On October 25, 2017, a police officer was traveling in the left lane on Interstate 24 in Winchester, Tennessee. He noticed a large passenger van in the right lane with a paper temporary license tag. The officer could not make out the state of origin and the temporary tag number because the paper was inside a ziplock bag.
The officer pulled over the vehicle. What was clear is that the officer could read the temporary tag and he determined it had the required information on it when he walked up to the van and prior to speaking with the driver.
The officer then asked the defendant a series of questions over a couple of minutes. He asked where the defendant was headed, where he was coming from, asked for defendant’s identification, asked why the defendant took the exit, and asked why the defendant was nervous.
The officer then asked if the people in the van were legal and the defendant said, “Yes.” The officer asked the same question again, and the defendant again said, “Yes.” Officer said, “Why are you nervous, then?” The defendant then admitted he knew the occupants were “illegal.”
In Rodriguez the Supreme Court held “that a police stop exceeding the time needed to handle the matter for which the stop was made violates the Constitution’s shield against unreasonable seizures.” However, Rodriguez is not focused on vaguely assessing time, measuring it against arbitrary notions of what constitutes promptness. Rather, Rodriguez requires that courts look at the officer’s actions and determine whether he inevitably prolonged the stop beyond its original mission.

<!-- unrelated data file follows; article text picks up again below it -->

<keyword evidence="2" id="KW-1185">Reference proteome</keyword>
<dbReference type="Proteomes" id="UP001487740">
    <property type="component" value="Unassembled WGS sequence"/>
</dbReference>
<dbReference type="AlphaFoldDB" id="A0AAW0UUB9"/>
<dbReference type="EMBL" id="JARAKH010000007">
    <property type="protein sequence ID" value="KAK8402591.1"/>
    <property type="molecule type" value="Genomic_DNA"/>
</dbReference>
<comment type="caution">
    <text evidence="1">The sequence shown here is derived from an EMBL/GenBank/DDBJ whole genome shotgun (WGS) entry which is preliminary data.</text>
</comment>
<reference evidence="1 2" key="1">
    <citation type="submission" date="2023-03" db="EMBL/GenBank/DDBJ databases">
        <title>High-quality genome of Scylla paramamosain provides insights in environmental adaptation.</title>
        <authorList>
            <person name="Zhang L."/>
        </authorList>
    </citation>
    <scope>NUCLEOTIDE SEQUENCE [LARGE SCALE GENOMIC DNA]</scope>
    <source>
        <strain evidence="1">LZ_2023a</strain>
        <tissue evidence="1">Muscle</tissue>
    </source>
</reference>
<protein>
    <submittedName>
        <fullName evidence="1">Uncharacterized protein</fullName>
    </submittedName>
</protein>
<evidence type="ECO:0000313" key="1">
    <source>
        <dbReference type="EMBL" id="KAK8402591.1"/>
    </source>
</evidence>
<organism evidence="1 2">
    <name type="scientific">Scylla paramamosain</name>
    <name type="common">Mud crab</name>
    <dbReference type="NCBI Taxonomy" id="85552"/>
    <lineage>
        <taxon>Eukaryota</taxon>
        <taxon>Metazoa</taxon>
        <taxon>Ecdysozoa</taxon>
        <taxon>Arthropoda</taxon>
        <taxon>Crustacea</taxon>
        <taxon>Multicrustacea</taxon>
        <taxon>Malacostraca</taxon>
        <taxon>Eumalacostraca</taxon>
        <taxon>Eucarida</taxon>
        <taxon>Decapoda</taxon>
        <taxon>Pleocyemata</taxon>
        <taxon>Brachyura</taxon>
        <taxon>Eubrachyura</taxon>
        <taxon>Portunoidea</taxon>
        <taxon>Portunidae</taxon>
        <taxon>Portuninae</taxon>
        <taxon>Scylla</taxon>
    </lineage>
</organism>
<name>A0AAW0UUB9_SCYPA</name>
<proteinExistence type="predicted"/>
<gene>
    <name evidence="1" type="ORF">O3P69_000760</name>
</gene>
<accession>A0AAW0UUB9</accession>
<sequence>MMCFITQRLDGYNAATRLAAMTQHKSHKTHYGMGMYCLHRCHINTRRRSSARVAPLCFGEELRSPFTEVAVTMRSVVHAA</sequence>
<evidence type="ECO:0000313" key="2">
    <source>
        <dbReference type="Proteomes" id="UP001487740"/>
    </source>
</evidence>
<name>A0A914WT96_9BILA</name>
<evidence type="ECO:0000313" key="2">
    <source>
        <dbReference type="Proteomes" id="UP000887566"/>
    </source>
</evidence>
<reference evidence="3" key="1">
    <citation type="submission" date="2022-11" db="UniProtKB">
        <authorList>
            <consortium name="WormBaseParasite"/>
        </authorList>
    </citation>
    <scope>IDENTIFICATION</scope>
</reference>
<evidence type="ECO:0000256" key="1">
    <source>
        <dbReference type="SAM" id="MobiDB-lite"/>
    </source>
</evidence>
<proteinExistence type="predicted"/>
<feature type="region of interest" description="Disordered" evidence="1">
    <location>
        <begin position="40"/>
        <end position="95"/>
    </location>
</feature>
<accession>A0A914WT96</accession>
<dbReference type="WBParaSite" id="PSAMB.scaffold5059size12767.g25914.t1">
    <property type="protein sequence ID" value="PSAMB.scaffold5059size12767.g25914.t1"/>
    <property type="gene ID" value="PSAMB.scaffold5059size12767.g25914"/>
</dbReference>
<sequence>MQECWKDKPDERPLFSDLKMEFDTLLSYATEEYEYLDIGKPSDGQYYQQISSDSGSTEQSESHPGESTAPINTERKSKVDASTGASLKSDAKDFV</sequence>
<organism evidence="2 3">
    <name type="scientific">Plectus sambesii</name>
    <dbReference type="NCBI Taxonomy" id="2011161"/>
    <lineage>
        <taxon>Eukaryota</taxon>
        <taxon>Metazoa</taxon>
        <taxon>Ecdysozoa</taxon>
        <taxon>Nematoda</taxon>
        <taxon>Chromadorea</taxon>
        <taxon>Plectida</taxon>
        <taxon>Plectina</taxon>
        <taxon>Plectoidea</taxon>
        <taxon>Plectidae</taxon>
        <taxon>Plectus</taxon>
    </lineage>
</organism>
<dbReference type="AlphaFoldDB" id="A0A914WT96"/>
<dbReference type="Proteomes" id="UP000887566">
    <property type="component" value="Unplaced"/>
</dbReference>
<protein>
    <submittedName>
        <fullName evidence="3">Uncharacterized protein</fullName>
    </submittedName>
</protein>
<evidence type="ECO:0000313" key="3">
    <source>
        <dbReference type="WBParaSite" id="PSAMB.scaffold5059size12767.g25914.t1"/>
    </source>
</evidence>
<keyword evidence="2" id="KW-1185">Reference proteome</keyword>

The Court recognized that the line questioning was brief, lasting twenty seconds at most. And although the interrogation unfolded quickly, it “measurably extend[ed]” the defendant’s stop. In engaging in this line of inquiry, the officer detoured from his traffic mission and “embarked on another sustained course of the investigation.” The unrelated questioning made up the “bulk” of what should have otherwise been only a brief detention.
The Court found that the officer measurably extended his stop by engaging in unrelated questioning (even if for only 20 seconds).
Read the full opinion here:
Anton Vialtsin, Esq.
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